• n.b. Stefan has fixed the fundamental errors in the pattern and replacement that I had alluded to. I would still question the use of a greedy match here, though -- it depends on the use-case of course, but I'd argue that a non-greedy pattern is usually what you want in cases like this.
    – phils
    Commented Oct 23, 2019 at 20:20
2

The following example of stupid but valid C++ code shows that automatic replacement of throw EXPRESSION; by throw new Error(EXPRESSION); is not possible in a roboust way without exploiting lexical information from the buffer.

The comments in the source code indicate the problems.

#include <string>
int main() {

    try {
        throw /* some comment */
            "some message";
    } catch(char* s) {
        throw; // re-throw: must not be replaced
    }

    throw std::string("one ") + std::string("two"); // expression

    std::string str = "Please \"throw\" the ball;"; /* stuff after throw must not be replaced */

    /* Here we throw in some comment. */ // must not be replaced

    throw "first" /* " second"; */ " third";

    throw "";
    int i = 1;
    int j = ( i < 1 ? ( throw "Wrong number ", 0 ) : 2 );
    return 0;
}

/*
Local Variables:
compile-command: "g++ /temp/test.cc"
tab-indent-mode: nil
End:
 */

The following commented source code handles all those problems. It handles at least in this simple example all occurences of throw correctly.

(defvar my-replace-throw-expr-delimiter-re "[;,)]")

(defun my-replace-throw ()
  "Replace
throw EXPRESSION;
by
throw new Error(EXPRESSION);"
  (interactive)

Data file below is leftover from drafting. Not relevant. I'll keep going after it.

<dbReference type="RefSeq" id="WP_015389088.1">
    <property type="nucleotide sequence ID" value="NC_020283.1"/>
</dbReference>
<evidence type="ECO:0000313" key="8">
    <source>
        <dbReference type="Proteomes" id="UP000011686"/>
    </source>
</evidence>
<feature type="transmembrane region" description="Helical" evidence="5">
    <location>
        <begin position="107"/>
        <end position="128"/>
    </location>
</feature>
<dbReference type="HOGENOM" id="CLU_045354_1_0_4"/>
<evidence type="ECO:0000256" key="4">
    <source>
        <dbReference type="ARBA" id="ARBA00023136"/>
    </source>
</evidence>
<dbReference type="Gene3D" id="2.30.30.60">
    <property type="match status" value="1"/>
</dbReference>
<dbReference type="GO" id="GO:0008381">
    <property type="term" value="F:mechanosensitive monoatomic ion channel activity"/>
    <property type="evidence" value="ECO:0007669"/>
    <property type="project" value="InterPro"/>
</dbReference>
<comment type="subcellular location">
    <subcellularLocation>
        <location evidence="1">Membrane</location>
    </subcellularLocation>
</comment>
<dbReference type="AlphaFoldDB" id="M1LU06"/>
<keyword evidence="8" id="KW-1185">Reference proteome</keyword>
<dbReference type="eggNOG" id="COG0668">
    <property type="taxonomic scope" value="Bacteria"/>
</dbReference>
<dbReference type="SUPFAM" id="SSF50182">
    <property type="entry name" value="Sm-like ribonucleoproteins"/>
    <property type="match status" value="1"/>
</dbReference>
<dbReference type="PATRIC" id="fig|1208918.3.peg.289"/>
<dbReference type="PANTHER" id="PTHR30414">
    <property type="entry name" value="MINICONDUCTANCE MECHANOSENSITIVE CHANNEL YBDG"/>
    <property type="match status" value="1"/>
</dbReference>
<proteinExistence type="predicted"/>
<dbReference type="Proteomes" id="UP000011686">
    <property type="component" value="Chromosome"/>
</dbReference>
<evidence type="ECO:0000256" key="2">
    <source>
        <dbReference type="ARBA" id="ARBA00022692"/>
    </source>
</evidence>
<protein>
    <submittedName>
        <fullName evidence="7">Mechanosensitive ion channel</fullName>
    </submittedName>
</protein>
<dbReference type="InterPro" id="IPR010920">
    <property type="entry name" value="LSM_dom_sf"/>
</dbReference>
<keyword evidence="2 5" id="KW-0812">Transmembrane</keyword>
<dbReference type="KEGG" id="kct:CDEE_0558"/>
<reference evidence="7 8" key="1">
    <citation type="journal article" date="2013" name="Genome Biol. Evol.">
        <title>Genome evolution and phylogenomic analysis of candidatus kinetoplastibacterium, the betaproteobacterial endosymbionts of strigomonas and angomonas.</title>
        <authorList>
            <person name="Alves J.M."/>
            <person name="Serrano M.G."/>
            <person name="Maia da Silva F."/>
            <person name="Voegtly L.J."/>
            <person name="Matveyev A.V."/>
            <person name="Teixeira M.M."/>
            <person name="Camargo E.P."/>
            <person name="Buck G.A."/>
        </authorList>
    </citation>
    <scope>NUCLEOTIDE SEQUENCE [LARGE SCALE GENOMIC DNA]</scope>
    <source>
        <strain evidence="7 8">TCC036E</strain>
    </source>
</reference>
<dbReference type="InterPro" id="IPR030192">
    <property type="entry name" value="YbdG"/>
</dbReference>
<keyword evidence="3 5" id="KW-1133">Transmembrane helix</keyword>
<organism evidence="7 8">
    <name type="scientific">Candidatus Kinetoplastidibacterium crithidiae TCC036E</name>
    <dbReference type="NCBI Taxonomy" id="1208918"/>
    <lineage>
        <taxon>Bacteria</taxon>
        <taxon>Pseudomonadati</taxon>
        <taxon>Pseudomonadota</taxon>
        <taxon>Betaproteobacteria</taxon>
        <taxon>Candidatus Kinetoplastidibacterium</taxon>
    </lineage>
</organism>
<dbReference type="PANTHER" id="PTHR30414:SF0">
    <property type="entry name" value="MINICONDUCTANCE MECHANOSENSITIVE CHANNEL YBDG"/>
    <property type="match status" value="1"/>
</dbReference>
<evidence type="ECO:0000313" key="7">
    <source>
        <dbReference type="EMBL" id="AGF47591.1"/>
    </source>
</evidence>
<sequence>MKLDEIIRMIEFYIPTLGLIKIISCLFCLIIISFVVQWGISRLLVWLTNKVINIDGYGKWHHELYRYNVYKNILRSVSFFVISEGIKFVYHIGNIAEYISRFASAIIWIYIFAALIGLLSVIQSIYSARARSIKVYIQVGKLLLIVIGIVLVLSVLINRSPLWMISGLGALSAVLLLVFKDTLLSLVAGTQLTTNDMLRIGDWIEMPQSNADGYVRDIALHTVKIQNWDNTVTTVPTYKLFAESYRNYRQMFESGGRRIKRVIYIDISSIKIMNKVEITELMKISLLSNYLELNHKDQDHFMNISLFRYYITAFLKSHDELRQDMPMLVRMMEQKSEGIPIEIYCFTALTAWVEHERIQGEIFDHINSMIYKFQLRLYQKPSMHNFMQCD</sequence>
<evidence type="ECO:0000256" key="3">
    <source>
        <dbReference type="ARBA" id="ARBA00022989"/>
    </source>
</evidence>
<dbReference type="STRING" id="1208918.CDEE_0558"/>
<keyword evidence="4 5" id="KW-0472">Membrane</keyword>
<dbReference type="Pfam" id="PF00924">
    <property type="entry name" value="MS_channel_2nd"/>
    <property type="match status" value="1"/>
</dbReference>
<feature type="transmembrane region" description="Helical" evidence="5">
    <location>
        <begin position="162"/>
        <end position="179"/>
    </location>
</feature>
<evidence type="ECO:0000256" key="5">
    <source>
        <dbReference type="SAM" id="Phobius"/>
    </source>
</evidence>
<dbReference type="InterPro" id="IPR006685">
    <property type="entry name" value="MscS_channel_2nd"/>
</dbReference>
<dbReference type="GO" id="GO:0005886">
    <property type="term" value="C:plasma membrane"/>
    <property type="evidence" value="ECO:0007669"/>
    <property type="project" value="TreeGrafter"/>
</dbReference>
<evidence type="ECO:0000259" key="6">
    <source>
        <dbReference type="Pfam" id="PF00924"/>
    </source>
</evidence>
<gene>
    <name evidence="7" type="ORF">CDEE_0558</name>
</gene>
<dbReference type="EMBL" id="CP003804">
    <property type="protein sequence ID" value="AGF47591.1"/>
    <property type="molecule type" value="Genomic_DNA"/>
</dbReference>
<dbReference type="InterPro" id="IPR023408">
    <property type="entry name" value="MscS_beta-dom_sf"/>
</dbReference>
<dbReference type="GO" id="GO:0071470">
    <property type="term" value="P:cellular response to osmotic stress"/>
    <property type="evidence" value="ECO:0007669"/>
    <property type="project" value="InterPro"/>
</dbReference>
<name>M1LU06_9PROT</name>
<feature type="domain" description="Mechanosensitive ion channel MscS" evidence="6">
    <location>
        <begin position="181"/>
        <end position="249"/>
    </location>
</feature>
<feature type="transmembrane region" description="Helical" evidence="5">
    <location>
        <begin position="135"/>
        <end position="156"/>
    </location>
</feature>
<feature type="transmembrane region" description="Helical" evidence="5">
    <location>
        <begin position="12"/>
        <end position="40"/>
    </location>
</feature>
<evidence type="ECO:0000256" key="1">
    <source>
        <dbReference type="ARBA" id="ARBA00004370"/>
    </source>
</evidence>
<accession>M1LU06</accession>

(goto-char (point-min))
  (let (beg end)
    (while
        (progn
          (while (and (setq beg (re-search-forward "\\_<throw\\_>" nil 'noErr))
                      (or (nth 8 (syntax-ppss)) ;; "throw" is part of comment or string
                          (progn
                            (forward-comment most-positive-fixnum) ;; skip all comments and whitespace
                            (looking-at-p my-replace-throw-expr-delimiter-re))))) ;; not a re-throw
          beg)
      ;; we found a throw with syntactically relevant argument
      ;; now we collect all the sexps that belong to the argument
      (setq beg (point))
      (while
          (progn
            (forward-sexp)
            (forward-comment most-positive-fixnum) ;; skip all comments and whitespace
            (null (looking-at-p my-replace-throw-expr-delimiter-re)))) ;; until we find the end of the throw argument
      (cl-assert (looking-at-p my-replace-throw-expr-delimiter-re) nil
                 "Expected end of expression.")
      (let ((str (buffer-substring beg (point))))
        (delete-region beg (point))
        (insert
         (format "new Error(%s)" str))))))

Calling M-x `my-replace-throw` RET on the above C++ code gives the following result:

#include <string>
int main() {

    try {
        throw /* some comment */
            new Error("some message");
    } catch(char* s) {
        throw; // re-throw: must not be replaced
    }

    throw new Error(std::string("one ") + std::string("two")); // expression

    std::string str = "Please \"throw\" the ball;"; /* stuff after throw must not be replaced */

    /* Here we throw in some comment. */ // must not be replaced

    throw new Error("first" /* " second"; */ " third");

    throw new Error("");
    int i = 1;
    int j = ( i < 1 ? ( throw new Error("Wrong number "), 0 ) : 2 );
    return 0;
}

/*
Local Variables:
compile-command: "g++ /temp/test.cc"
tab-indent-mode: nil
End:
 */